Introduction to the art and practice of writing for the screen. Through numerous exercises, students learn to use experiences, observations, and imagination to create compelling characters and stories for a variety of mediums and complete an original, short screenplay.

COM 317. Communication and Popular Culture. (3 h)

Explores the relationship between contemporary media and popular culture from a cultural studies perspective using examples from media texts.

COM 318. Culture and Sitcom. (3 h)

Explores the intersection of American culture and the television situation comedy, one of the oldest and most ubiquitous forms of television programming.

COM 319. Media Ethics. (3 h)

Examines historical and contemporary ethical issues in the media professions within the context of selected major ethical theories while covering, among other areas, issues relevant to: journalism, advertising, public relations, filmmaking, and media management.

COM 320. Media Theory and Criticism. (3 h)

Critical study of media including a survey of major theoretical frameworks. P-COM 120.

COM 323. Superheroes, Cinema, and American Mythology. (3 h)

Examines the emergence of superhero films in American cinema as a representation and response to historical and ideological contexts.

COM 324. Children and Media. (3 h)

Investigates theory and research in media and child development in order to explore how children and adolescents process and are affected by electronic media from television to new media.

COM 325. On Camera Performance. (3 h)

Introduces the theory and practice of performing for the camera. Covers basic camera, commercial work, how-to videos, newscasting, and other performance formats.

COM 326. Advanced Screenwriting. (3 h)

An advanced approach to narrative theory as well as examination of the role of the screenwriter in the motion picture industry, the influence of film genre on screenwriting, and the politics of nontraditional narrative structures. Students are expected to complete an original, feature-length screenplay. P-COM 316.

COM 327. Social Media Effects. (3 h)

Explores how we use, make sense of and are affected by social media both intrapersonally and interpersonally. Traditional media and information processing theories are explored; recent research on social media effects is discussed.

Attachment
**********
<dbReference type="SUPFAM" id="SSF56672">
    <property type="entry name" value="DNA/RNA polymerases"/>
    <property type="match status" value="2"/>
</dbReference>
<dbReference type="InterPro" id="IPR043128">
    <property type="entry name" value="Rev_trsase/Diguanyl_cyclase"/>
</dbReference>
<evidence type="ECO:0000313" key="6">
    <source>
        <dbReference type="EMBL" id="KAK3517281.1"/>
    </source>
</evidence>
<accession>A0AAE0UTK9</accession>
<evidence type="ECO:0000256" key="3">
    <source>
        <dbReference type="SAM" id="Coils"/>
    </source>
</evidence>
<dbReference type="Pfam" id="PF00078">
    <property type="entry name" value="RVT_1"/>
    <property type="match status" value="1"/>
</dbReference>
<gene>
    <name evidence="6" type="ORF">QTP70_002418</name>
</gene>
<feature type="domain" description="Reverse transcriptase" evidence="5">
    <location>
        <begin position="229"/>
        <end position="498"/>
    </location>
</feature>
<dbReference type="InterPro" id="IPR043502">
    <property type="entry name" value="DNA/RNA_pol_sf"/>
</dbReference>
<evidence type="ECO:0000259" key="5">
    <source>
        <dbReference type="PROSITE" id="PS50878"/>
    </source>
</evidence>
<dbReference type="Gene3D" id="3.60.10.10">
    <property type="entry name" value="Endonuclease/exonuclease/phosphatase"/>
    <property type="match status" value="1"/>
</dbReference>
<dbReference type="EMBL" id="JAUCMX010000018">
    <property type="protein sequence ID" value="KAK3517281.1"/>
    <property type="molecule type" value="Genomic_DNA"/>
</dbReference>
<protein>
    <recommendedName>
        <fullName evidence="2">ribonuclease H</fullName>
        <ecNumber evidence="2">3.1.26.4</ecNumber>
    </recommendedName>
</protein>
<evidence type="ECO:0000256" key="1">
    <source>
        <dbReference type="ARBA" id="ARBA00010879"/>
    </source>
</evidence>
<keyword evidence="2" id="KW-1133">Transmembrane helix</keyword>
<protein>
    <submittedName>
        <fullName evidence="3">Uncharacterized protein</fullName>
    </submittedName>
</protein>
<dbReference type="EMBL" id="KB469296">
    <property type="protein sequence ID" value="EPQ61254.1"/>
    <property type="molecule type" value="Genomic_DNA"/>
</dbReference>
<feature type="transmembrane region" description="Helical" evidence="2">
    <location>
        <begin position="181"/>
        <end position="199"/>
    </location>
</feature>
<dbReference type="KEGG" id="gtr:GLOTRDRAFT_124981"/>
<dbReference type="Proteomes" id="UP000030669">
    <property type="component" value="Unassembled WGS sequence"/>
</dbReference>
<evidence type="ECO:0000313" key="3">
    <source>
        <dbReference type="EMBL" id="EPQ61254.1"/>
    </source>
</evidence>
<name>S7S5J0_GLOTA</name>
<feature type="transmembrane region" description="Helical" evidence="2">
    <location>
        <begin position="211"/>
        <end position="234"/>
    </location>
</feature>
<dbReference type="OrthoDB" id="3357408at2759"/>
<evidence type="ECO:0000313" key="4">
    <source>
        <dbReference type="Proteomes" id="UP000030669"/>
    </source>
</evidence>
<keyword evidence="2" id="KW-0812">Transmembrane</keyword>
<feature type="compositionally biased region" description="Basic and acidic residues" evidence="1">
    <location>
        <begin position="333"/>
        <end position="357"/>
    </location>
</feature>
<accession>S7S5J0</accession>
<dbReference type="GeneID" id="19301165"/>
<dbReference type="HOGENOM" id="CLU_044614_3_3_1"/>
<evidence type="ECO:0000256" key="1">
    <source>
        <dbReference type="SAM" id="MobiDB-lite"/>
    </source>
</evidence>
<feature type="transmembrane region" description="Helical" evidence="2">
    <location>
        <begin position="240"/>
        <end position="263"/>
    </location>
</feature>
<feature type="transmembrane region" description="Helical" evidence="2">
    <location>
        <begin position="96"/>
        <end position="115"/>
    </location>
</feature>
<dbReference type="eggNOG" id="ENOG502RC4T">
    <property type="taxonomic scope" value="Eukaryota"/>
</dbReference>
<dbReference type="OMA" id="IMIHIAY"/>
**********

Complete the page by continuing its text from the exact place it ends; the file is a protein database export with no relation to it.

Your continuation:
COM 329. The Arab-Israeli-Palestinian Conflict as a Communication Phenomenon. (3 h)

Explores the evolution of the Arab-Israeli-Palestinian conflict as a communication phenomenon; focusing on the narratives of the parties to the conflict as viewed through the lens of extant communication-grounded conflict theory.

COM 330. Communication and Conflict. (3 h)

A review of the various theoretical perspectives on conflict and negotiation as well as methods for managing relational conflict.

COM 331. Communication and Terrorism. (3 h)

Examines domestic and international terrorism as grounded in extant communication theory, with emphasis on explicating the role that communication plays in current conceptualizations and responses to terrorism.

COM 332. Sports, Culture, and Society. (3 h)

Examines how sport media coverage frames our understanding of society's biggest social issues, including race, gender, and human rights and challenges students to find their voices on these issues through participatory exercises and production projects.

COM 333. Business of Sports Media. (3 h)

Examines the intersection of media content, production and business practices, and examines how the digital revolution is changing the game for content creators, leagues and teams.

COM 334. Entrepreneurial Communities and Winston-Salem. (3 h)

This course uses narrative theory to examine how myths, stories, and other tropes form the basis on which we understand entrepreneurs and entrepreneurship. Attention is given to diverse and alternative stories and practices. Students will collect and analyze entrepreneur narratives. Also listed as ENT 334.

COM 335. Survey of Organizational Communication. (3 h)

An overview of the role of communication in constituting and maintaining the pattern of activities that sustain the modern organization.

COM 336. Organizational Rhetoric. (3 h)

Explores the persuasive nature of organizational messages--dealing with risk, reputation, image, legitimacy and strategic communication--including those exchanged between organizational members and those presented in behalf of the organization as a whole.

COM 337. Social Media Marketing in the Creative Arts. (3 h)